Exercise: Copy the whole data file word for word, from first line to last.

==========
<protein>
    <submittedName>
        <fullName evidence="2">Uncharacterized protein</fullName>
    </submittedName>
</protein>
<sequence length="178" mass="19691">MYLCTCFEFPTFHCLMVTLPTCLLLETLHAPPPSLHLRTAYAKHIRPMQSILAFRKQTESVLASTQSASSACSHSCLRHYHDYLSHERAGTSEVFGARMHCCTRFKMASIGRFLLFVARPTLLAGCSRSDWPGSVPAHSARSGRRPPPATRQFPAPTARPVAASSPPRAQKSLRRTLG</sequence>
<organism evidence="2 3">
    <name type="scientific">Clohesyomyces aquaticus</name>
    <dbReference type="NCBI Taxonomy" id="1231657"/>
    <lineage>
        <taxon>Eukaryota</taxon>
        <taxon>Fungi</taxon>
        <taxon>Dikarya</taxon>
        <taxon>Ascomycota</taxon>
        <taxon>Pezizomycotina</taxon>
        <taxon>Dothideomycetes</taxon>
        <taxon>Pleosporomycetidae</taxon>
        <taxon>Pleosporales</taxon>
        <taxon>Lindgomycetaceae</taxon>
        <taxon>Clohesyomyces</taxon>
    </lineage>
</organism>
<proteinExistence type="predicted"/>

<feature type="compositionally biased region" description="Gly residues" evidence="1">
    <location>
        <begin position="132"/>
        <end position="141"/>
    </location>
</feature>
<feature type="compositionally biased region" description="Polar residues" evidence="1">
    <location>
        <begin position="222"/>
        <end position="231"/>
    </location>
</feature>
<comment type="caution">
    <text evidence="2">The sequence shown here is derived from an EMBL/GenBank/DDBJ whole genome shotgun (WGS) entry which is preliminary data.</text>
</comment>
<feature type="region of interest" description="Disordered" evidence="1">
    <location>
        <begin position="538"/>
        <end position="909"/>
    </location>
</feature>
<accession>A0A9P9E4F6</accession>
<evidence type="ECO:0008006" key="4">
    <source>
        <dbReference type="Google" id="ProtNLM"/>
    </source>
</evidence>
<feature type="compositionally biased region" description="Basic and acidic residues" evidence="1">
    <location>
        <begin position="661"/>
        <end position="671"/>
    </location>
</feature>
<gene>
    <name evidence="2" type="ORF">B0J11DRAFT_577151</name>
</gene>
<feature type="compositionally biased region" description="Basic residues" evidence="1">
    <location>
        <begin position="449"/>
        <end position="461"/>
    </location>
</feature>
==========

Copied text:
<protein>
    <submittedName>
        <fullName evidence="2">Uncharacterized protein</fullName>
    </submittedName>
</protein>
<sequence length="178" mass="19691">MYLCTCFEFPTFHCLMVTLPTCLLLETLHAPPPSLHLRTAYAKHIRPMQSILAFRKQTESVLASTQSASSACSHSCLRHYHDYLSHERAGTSEVFGARMHCCTRFKMASIGRFLLFVARPTLLAGCSRSDWPGSVPAHSARSGRRPPPATRQFPAPTARPVAASSPPRAQKSLRRTLG</sequence>
<organism evidence="2 3">
    <name type="scientific">Clohesyomyces aquaticus</name>
    <dbReference type="NCBI Taxonomy" id="1231657"/>
    <lineage>
        <taxon>Eukaryota</taxon>
        <taxon>Fungi</taxon>
        <taxon>Dikarya</taxon>
        <taxon>Ascomycota</taxon>
        <taxon>Pezizomycotina</taxon>
        <taxon>Dothideomycetes</taxon>
        <taxon>Pleosporomycetidae</taxon>
        <taxon>Pleosporales</taxon>
        <taxon>Lindgomycetaceae</taxon>
        <taxon>Clohesyomyces</taxon>
    </lineage>
</organism>
<proteinExistence type="predicted"/>

<feature type="compositionally biased region" description="Gly residues" evidence="1">
    <location>
        <begin position="132"/>
        <end position="141"/>
    </location>
</feature>
<feature type="compositionally biased region" description="Polar residues" evidence="1">
    <location>
        <begin position="222"/>
        <end position="231"/>
    </location>
</feature>
<comment type="caution">
    <text evidence="2">The sequence shown here is derived from an EMBL/GenBank/DDBJ whole genome shotgun (WGS) entry which is preliminary data.</text>
</comment>
<feature type="region of interest" description="Disordered" evidence="1">
    <location>
        <begin position="538"/>
        <end position="909"/>
    </location>
</feature>
<accession>A0A9P9E4F6</accession>
<evidence type="ECO:0008006" key="4">
    <source>
        <dbReference type="Google" id="ProtNLM"/>
    </source>
</evidence>
<feature type="compositionally biased region" description="Basic and acidic residues" evidence="1">
    <location>
        <begin position="661"/>
        <end position="671"/>
    </location>
</feature>
<gene>
    <name evidence="2" type="ORF">B0J11DRAFT_577151</name>
</gene>
<feature type="compositionally biased region" description="Basic residues" evidence="1">
    <location>
        <begin position="449"/>
        <end position="461"/>
    </location>
</feature>